OLYMPIA, Wash. — Offices of 13 attorneys general are urging Amazon and Whole Foods to strengthen worker protection policies and be upfront about novel coronavirus (COVID-19) infections.
Attorney generals from Massachusetts, Connecticut, Delaware, Illinois, Maryland, Michigan, Minnesota, New Mexico, New York, Oregon, Pennsylvania, Washington, and the District of Columbia sent a letter to Whole Foods CEO John Mackey and Amazon CEO Jeff Bezos to address "a number of outstanding issues."
The attorney generals said they have received no information on how many of the companies' workers have become infected or died from COVID-19.
Additionally, the AGs are concerned they are hearing about coronavirus cases secondhand. Those cases include an outbreak in Washington, DC that saw as many as 16 cases; the death of a Whole Foods employee in Portland, Oregon; and the death of a Whole Foods employee in Swampscott, Massachusetts.
"Many of our States' consumer protection laws require businesses to provide truthful information and disclose material information to consumers," the letter reads. "Such developments - and Whole Foods' responses to these developments - may be material to consumers and the public, as they implicate health concerns that may arise from shopping at Whole Foods stores as well as Whole Foods' representation regarding the safety of its stores."
Whole Foods is being asked to provide descriptions of policies and processes that relate to notifying people of coronavirus developments at its stores.
Addressing the health and safety of workers, the attorney generals wrote they are "dismayed" to have learned of "multiple reports" of Amazon warehouses with inadequate protective equipment, hand sanitizer, the inability to practice social distancing, and other circumstances that "put employees at risk.” The AGs asked the company to provide detailed responses to how it is complying with federal government recommendations.
The attorney generals also wrote that despite "assurances" by company representatives, there have been "disturbing media reports" alleging retaliation against employees who have raised health concerns. The letter cites these terminations specifically: Christian Smalls (New York), Faiza Osman and Bashir Mohammed (Minnesota), and Maren Costa and Emily Cunningham (Washington).
Tim Bray, a former Amazon executive, said he quit his job to protest the firing of employees who spoke up about the conditions inside warehouses and the company's record on climate change.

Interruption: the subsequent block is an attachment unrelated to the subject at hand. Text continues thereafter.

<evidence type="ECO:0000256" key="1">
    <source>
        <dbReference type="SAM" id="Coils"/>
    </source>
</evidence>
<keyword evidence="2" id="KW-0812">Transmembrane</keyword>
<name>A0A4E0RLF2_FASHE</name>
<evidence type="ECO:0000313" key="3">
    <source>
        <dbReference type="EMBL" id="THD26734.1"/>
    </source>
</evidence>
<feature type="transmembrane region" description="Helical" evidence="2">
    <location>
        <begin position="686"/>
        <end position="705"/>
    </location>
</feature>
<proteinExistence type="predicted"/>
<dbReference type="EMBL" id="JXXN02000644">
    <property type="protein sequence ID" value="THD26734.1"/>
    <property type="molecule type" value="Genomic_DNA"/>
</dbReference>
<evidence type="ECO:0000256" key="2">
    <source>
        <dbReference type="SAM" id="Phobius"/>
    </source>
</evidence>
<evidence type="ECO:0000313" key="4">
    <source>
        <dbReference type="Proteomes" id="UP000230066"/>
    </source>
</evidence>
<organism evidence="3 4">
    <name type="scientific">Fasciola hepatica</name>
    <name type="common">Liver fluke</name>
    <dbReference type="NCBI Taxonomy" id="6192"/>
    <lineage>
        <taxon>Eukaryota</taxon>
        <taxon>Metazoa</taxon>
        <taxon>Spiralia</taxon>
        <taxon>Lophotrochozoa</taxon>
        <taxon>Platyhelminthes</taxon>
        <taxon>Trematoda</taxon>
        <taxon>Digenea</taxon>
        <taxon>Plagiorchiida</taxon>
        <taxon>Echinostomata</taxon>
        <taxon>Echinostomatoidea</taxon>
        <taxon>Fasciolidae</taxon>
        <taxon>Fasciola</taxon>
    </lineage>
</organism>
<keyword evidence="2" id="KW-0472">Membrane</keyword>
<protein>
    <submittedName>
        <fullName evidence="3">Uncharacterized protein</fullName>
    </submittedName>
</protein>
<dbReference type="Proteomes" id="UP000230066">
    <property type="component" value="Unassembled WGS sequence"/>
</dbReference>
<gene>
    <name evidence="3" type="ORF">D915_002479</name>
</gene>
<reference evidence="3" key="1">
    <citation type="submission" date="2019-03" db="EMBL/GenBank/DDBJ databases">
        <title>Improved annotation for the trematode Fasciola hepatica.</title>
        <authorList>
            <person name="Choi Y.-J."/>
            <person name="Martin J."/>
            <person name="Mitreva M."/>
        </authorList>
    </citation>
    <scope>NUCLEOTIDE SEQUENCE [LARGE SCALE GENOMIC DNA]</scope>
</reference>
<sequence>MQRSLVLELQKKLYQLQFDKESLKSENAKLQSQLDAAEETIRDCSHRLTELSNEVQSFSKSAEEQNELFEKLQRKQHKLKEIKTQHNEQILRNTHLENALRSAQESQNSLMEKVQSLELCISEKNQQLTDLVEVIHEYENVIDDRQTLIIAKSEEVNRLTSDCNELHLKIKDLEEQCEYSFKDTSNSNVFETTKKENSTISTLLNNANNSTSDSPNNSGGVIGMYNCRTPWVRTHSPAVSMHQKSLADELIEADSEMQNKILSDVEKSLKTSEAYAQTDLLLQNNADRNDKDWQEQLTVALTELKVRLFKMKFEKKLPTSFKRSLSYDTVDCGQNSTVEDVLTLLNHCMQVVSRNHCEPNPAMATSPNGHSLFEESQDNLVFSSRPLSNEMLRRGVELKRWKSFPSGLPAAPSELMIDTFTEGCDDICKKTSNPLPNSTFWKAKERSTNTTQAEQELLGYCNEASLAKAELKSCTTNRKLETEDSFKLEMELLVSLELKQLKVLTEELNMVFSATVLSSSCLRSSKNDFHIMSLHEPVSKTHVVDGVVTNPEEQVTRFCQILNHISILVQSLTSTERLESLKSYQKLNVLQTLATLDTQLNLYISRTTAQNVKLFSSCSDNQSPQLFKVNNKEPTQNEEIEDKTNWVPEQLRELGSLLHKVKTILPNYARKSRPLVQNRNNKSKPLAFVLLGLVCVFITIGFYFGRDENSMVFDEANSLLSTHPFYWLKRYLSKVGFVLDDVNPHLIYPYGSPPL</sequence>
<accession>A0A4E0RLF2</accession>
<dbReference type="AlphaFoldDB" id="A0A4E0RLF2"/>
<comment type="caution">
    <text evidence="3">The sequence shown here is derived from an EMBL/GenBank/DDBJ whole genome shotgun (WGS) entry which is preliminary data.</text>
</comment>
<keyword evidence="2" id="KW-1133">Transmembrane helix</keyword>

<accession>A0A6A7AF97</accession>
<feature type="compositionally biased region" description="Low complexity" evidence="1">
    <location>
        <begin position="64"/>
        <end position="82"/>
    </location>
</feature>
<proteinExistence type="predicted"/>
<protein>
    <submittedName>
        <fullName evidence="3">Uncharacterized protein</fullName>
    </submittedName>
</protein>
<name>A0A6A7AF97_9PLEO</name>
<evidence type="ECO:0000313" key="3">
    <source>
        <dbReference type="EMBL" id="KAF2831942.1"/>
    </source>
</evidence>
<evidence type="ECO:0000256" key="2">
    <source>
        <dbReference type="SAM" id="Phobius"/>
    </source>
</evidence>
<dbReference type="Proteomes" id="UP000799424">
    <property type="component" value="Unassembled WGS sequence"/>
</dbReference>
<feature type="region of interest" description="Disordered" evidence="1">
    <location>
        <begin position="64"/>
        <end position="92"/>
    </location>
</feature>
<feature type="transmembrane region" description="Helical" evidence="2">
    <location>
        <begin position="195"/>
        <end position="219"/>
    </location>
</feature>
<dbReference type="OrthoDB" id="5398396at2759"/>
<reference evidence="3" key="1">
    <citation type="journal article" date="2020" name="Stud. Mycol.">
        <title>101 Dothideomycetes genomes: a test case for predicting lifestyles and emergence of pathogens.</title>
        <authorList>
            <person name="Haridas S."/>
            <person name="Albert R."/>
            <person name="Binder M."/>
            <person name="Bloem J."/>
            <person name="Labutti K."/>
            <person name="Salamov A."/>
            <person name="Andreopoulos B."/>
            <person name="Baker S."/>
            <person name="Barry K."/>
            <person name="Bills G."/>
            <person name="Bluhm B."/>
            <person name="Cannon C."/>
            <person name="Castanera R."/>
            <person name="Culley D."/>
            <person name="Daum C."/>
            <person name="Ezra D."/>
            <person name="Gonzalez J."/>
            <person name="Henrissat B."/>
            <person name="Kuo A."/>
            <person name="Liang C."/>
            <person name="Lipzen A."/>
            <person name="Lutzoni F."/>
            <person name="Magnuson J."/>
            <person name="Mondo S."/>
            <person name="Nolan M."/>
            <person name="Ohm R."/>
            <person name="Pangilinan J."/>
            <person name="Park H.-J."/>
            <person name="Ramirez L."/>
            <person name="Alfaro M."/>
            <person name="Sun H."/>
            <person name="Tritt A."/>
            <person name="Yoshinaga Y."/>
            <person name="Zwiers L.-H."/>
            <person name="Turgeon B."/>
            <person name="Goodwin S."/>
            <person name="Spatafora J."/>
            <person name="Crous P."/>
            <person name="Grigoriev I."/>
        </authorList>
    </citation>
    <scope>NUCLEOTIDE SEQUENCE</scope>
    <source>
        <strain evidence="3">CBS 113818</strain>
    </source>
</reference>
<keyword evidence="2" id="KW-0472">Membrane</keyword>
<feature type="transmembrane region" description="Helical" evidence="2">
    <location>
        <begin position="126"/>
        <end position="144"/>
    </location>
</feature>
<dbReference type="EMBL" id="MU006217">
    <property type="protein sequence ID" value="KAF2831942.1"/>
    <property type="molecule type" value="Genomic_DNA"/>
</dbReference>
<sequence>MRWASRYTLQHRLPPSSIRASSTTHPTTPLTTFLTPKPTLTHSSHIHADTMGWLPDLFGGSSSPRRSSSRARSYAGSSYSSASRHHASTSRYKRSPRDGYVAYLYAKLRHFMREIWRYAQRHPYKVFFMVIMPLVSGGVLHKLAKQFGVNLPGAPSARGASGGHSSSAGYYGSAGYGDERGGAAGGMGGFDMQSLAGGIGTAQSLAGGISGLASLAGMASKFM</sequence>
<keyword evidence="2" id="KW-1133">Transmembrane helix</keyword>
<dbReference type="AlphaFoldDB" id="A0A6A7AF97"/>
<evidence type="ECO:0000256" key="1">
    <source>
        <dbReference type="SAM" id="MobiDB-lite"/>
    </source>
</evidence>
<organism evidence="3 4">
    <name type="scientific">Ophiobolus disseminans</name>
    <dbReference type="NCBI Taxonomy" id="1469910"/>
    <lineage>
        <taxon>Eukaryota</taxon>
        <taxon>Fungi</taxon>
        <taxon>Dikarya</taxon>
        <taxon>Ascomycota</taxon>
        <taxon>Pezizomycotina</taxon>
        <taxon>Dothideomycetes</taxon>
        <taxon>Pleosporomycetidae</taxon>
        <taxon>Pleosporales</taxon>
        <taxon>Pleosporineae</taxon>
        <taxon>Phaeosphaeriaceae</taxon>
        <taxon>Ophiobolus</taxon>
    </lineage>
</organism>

The letter calls on Amazon and Whole Foods to investigate allegations of retaliation for raising concerns and to take corrective action, which could include the reinstatement of terminated employees.
Amazon and Whole Foods are also being asked to extend its unlimited unpaid leave policies for "as long as state or federal state of emergency exists."
Finally, the attorney generals said they're "disappointed" with the companies' failure to meet the principal request from states to adopt a more generous paid leave policy to curb the spread of COVID-19.
An Amazon spokesperson issued the following statement to the letter:
"Safety is our top priority and we are committed to ensuring a clean and safe workplace. We’ve implemented over 150 significant process changes—from enhanced cleaning and social distancing measures to new efforts like disinfectant spraying. We’ve also distributed personal protective gear like masks across our entire operations network. We’ll continue to invest in safety, pay, and benefits for our teams who are playing an invaluable role in getting items to communities around the world."
On May 13, Amazon announced through its blog it was extending hourly pay increases through May and doubling overtime pay in the U.S. and Canada. The company is also providing flexibility with leave of absence options, including an expanded policy to "cover COVID-19 circumstances."
"We continue to see heavy demand during this difficult time and the team is doing incredible for our customers and the community," the company's blog reads.
Amazon previously stated it was investing $4 billion between April and June on coronavirus-related initiatives "to get products to customers and keep employees safe.” That included spending more than $800 million on safety measures, including investments in personal protective equipment, enhanced cleaning of facilities, "process paths" that are "less efficient" but better for social distancing, higher hourly wages, and developing its own testing capabilities.